Monday, November 15, 2010

Ghetto Neck Winery's First Batch

The weather is dark, dreary and drizzly, here in the Pacific Northwest. Time for indoor amusements. And the perfect time to get my feet wet in wine making. I had the recipe, and the equipment already assembled. And now I found myself with a large block of time. The recipe is located here, on I read through the reviews and made an adjustment to the amount of sugar. Many reviewers said that 4 cups was too much. One reviewer claimed that 2 cups per gallon was sufficient, I decided to meet them halfway, and use 3 cups per gallon. The following is the recipe, as I made it, including my more detailed instructions.

Ghetto Neck Homemade Closet Wine

1 (.25 ounce) package active dry yeast (2 1/4 tsp.)
3 cups sugar
1 (12 fluid ounce) can frozen juice concentrate - any flavor except citrus, thawed
1 gallon glass or plastic jug, with a lid
1 good quality balloon
1 rubber band

Make sure you have 100% juice. The first step is to make sure your frozen concentrate is completely thawed. Next, assemble your equipment. Wash everything you'll be using with soap and water. Rinse well. Now you'll need to sanitize everything that will come in contact with your wine. Bleach water is fine, but don't get too carried away. You want to be able to rinse the bleach smell and taste off the items. No one wants bleach flavored wine. I think 1 TBS. of unscented bleach per gallon of water is enough. You're sanitizing...not sterilizing. Fill the jugs with bleach water, along with your glass measuring cup. Also rinse out the balloons, well, and soak them, the rubber bands, the jug caps and any plastic measuring spoons/cups you'll use, in a glass bowl of bleach water. Let everything soak for 30 minutes. Now you're ready to begin. It's easiest to make multiple gallons, at the same time. You can use the same measuring equipment. Just be careful not to recontaminate it. Set items on plastic wrap or tin foil, between uses.

Step 1: Rinse out the jug, with warm water. I rinse (and shake) 3 times. You want to get all the bleach out.

Step 2: Rinse the plastic measuring cup, and the whisk. Dissolve the yeast in warm tap water. Don't worry about water amounts. As for temperature, you want it warm enough to dissolve, but not too hot. Dissolving your ingredients, at each addition, makes them much easier to get them into the jug. Don't worry if there is a little yeast left in the measuring cup. It will eventually all wind up in the jug, since you're going to use that cup to add the remaining ingredients.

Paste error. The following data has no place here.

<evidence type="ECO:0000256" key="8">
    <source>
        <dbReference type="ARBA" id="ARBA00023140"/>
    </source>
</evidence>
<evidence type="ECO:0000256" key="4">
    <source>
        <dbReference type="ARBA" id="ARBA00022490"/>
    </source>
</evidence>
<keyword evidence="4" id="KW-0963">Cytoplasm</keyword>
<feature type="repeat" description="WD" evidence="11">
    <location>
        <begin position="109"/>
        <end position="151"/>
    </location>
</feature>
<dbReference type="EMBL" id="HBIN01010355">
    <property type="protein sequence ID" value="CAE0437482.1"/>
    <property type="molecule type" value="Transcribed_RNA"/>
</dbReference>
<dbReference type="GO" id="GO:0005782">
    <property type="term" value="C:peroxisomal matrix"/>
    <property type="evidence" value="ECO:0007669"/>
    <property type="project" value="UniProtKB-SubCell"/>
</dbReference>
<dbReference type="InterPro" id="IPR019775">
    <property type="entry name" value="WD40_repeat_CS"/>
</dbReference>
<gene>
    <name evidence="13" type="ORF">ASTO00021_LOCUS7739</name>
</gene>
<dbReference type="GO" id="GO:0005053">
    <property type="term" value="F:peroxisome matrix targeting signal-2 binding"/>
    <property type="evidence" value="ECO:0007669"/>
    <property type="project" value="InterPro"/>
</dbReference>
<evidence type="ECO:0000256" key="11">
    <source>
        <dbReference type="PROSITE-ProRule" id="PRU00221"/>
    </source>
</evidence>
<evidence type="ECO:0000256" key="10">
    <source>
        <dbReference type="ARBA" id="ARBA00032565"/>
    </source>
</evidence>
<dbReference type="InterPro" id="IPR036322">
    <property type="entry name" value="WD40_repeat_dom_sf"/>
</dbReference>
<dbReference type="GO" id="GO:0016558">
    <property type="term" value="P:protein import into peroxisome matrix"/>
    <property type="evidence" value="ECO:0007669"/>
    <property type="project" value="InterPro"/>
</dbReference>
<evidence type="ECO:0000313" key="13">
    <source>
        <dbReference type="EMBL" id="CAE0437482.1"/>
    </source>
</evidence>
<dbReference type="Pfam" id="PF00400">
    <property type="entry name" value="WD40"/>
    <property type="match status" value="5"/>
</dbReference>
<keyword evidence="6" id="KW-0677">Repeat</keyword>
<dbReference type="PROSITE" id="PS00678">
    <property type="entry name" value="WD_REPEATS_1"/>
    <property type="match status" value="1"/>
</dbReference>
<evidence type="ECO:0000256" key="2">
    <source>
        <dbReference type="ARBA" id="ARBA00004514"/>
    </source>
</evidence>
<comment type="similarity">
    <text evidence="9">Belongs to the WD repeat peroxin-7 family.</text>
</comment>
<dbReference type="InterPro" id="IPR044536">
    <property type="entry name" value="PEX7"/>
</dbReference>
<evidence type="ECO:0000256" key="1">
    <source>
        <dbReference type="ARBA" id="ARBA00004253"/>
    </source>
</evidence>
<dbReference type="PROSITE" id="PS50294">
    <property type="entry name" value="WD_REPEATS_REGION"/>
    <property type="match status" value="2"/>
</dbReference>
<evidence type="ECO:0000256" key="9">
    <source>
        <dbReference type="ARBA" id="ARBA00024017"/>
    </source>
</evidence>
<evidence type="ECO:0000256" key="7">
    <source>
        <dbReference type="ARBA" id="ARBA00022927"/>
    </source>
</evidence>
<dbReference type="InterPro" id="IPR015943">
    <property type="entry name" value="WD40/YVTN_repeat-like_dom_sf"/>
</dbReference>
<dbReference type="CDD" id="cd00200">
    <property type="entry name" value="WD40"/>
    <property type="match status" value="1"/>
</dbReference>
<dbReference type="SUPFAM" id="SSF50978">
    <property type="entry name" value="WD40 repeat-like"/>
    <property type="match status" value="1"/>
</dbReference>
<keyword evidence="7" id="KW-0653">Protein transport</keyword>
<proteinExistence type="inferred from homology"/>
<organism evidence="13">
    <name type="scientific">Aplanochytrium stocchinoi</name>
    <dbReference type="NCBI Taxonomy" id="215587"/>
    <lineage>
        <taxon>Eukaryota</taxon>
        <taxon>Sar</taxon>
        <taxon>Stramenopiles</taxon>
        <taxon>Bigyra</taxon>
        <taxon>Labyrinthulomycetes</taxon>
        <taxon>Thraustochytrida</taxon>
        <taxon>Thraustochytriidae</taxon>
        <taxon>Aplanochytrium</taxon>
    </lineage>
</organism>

Step 3: Add the sugar, 1 cup at a time, the same way you did the yeast, making sure to dissolve it well before pouring.

Step 4: Pour the concentrate into the measuring cup. Put a little water in the container and stir with the whisk to get the last bit of juice. Pour that into the cup, as well, and add it all to the jug.

Step 5: At this point you should have the yeast, sugar, and juice in the jug. Now fill the jug up the rest of the way with room temperature water. Be sure to leave some space at the top. At least an inch or so. Now rinse the jug cap, place it firmly on the jug, and shake it really well. You want to get that yeast and sugar mixed up. Remove the cap (wash and re sanitize if needed for the next gallon). Rinse your balloon out well. Place it over the open top of the jug. Rinse your rubber band and secure it to the base of the balloon. YOU DID IT!

Now you need to find a dark place, room temperature, to put the jugs so the yeast can work its magic. I opted for the bottom of the linen closet. I set everything on an old towel, just in case. At this point I have no idea what to expect.

I checked on the jugs an hour after placing them in the closet. 2 of the balloons were already inflated. I took a sewing needle, ran a flame over it to sterilize, and poked 5 holes in each balloon. HINT: It is much easier to poke holes into them once they are inflated. You need to poke the holes to allow the carbon dioxide gas to escape. Don't worry about nasties getting in. The gas is coming out with such force that nothing is going to get in. Besides, to holes are really tiny.

After another hour, all the balloons were inflated (and pierced). Boy, are they ever noisy. Just hissing away. We'll leave them be, and check in on them in 3 weeks. At that time I plan to rack (siphon) the wine into glass jugs, leaving the lees (sediment) behind.

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